What do you mean?

I think one of the attractions of both San Francisco and even more so Seattle is that it brings with it—or at least that’s what it seemed to me visiting back in the ’80s and early ’90s—was that people really are not fully urbanized in the sense of someone who was just saying to me here [in NY] the other day, “I’m afraid of trees, I just want city streets, I don’t want to think about going outside the city and camping or any of that stuff.” I think the Northwest is a place where one considers that one lives in the earth and not in some artificial construct. And in which people take great pleasure in going out of the urban environment and experiencing a different way of being.

That’s funny, since Seattle is such an artificial construct, given the regrades of its downtown hills in the early decades of the 20th century.

Yes! When I was there in 1991, I wanted to do a work about how they bulldozed the city, but I didn’t have enough money to do that as well as the PSAs. I mean really, you did what? You leveled that hill!

Seattle’s first event around your work opens this week at The New Foundation. That’s just the beginning.

The New Foundation Seattle has a gallery, so we’re going to have three shows that in some way conform to representations of the three discrete shows that made up If You Lived Here… at Dia.

For Seattle, there will be about 50 videos. This year I finally decided to reconstruct the videos that were an integral part of the show at Dia but which no one ever writes about because you’d have to sit down and watch those videos. I got tired of those writings and reviews being about what was on the wall when it was about public meetings and events and a library.

The rubric for the year’s programming is based on a Times Square animation that I did called Housing Is A Human Right but the three shows are made up of archival material. There are no original materials in terms of the actual works that we borrowed in 1989.

Gerald Pagane, Rent Strike, one of the original works Rosler borrowed in 1989 for If You Lived Here....
Gerald Pagane, Rent Strike, one of the original works Rosler borrowed in 1989 for If You Lived Here....

Do you consider whether your work works? Whether it helps?

Isn’t this a moment to quote Martin Luther King that the arc of history is long but it bends toward justice? No social problem is ever solved in a minute. For instance the question of Black Lives Matter. Or feminism in its first wave. Things move forward and then there’s backlash and backlash and backlash, and then a new generation says, “Hey, our grandparents were talking about this stuff so now we’re REALLY angry.” So I never try to second-guess that. I will say that the Bowery essay [In, Around, and Afterthoughts (On Documentary Photography)], which I wrote about 7 years after The Bowery, actually had a significant effect on the production of documentary. There was backlash, and people saying I wanted an end to all documentary, and I’ve had to say please look again, that’s not what it said—but really, one just always tries to move forward. I also think that you can never ask an artwork so did it work? Because it’s not art that brings about social change. It can only help.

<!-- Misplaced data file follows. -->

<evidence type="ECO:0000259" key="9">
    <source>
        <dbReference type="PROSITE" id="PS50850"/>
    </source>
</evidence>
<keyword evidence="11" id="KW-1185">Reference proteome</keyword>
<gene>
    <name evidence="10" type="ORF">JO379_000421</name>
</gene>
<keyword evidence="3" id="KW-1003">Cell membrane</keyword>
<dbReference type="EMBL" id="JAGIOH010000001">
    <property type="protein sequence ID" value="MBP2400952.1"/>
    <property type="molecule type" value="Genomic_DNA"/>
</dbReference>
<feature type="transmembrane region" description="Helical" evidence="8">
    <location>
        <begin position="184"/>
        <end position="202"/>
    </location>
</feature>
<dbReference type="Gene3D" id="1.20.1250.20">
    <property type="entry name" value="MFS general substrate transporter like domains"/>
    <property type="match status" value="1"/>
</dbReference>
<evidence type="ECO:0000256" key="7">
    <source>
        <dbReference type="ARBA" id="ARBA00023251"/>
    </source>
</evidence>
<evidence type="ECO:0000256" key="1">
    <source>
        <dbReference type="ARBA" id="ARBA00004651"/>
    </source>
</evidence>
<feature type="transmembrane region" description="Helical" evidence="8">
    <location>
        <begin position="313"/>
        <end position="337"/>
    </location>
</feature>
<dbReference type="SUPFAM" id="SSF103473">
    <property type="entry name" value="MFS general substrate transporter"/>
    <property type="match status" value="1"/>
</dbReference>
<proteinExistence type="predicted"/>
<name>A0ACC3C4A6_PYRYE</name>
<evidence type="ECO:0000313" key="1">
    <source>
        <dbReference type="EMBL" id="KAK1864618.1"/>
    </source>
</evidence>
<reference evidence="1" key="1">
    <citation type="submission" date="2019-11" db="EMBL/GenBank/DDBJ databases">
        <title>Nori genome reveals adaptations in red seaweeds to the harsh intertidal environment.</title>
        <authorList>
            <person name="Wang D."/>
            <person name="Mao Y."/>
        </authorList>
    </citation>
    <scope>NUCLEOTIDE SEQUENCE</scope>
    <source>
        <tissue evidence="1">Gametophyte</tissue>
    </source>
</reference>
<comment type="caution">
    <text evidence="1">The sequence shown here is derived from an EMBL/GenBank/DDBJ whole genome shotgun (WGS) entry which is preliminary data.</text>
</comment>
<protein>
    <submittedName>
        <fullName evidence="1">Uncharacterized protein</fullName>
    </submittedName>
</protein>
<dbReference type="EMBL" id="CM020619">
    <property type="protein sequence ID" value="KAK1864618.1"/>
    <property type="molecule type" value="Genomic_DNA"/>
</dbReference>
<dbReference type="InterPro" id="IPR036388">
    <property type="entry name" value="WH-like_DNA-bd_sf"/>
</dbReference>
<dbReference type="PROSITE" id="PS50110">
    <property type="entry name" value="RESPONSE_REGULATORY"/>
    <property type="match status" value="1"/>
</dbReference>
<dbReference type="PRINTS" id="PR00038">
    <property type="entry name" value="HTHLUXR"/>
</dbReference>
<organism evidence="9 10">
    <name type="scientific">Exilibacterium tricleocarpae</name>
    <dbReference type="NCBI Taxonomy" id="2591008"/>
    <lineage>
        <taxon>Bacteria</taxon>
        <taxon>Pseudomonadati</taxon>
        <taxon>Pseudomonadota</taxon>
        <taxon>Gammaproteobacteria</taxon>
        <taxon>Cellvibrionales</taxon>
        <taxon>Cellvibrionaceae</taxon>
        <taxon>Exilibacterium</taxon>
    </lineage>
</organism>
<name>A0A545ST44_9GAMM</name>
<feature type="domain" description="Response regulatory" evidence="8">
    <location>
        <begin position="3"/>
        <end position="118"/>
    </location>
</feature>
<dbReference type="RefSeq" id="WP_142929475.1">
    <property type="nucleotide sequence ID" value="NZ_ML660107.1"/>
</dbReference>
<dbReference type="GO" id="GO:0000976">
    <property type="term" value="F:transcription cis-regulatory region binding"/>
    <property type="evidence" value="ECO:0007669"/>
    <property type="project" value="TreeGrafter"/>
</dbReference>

Do you ever experience hopelessness?

Only about the fact that we’ve managed to destroy the earth as a habitat for many species including our own, but otherwise no. I would say I’m a cautiously pessimistic optimist. But I am worried about small things like, oh, the fate of the earth.

What new work are you making now?

I have a lot of old projects to catch up on, because I keep being invited to redo old works! But I’m trying to edit footage I shot in Russia, footage I shot in South Africa, both in the early ’90s. And I think I’m about to publish a book called The Art of Cooking, which is a mock dialogue between Julia Child and [restaurant critic] Craig Claiborne that, in talking about is cooking art, is a rethinking of the questions of aestheticism. I wrote it in the mid-’70s. The first chapter of it was published by Anton Vidokle as the first contribution of substance to something called Supercommunity, which was for the Venice Biennale. It’s an e-flux project.

I should probably ask what you’ll do with the money.

Oy, yoy, yoy. Pay my assistants. I’m retired now from my teaching job, which was the main source of my income even though I do sell work. I have at the moment six people working with me. This will keep me able to pay them without having to completely spend all my savings.